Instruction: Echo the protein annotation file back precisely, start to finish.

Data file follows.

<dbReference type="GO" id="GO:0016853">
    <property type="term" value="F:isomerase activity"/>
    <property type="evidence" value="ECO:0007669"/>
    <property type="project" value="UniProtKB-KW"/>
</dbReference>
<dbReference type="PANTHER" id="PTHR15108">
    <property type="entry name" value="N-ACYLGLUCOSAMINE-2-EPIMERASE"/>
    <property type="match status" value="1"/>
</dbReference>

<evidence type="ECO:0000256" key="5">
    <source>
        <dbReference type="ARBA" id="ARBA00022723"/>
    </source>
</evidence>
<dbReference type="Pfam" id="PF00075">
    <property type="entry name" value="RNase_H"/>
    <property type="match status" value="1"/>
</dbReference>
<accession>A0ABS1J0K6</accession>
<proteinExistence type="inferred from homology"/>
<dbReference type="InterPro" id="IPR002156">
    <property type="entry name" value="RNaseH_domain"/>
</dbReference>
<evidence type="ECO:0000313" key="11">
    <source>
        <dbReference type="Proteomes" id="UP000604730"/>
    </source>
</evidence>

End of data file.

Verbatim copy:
<dbReference type="GO" id="GO:0016853">
    <property type="term" value="F:isomerase activity"/>
    <property type="evidence" value="ECO:0007669"/>
    <property type="project" value="UniProtKB-KW"/>
</dbReference>
<dbReference type="PANTHER" id="PTHR15108">
    <property type="entry name" value="N-ACYLGLUCOSAMINE-2-EPIMERASE"/>
    <property type="match status" value="1"/>
</dbReference>

<evidence type="ECO:0000256" key="5">
    <source>
        <dbReference type="ARBA" id="ARBA00022723"/>
    </source>
</evidence>
<dbReference type="Pfam" id="PF00075">
    <property type="entry name" value="RNase_H"/>
    <property type="match status" value="1"/>
</dbReference>
<accession>A0ABS1J0K6</accession>
<proteinExistence type="inferred from homology"/>
<dbReference type="InterPro" id="IPR002156">
    <property type="entry name" value="RNaseH_domain"/>
</dbReference>
<evidence type="ECO:0000313" key="11">
    <source>
        <dbReference type="Proteomes" id="UP000604730"/>
    </source>
</evidence>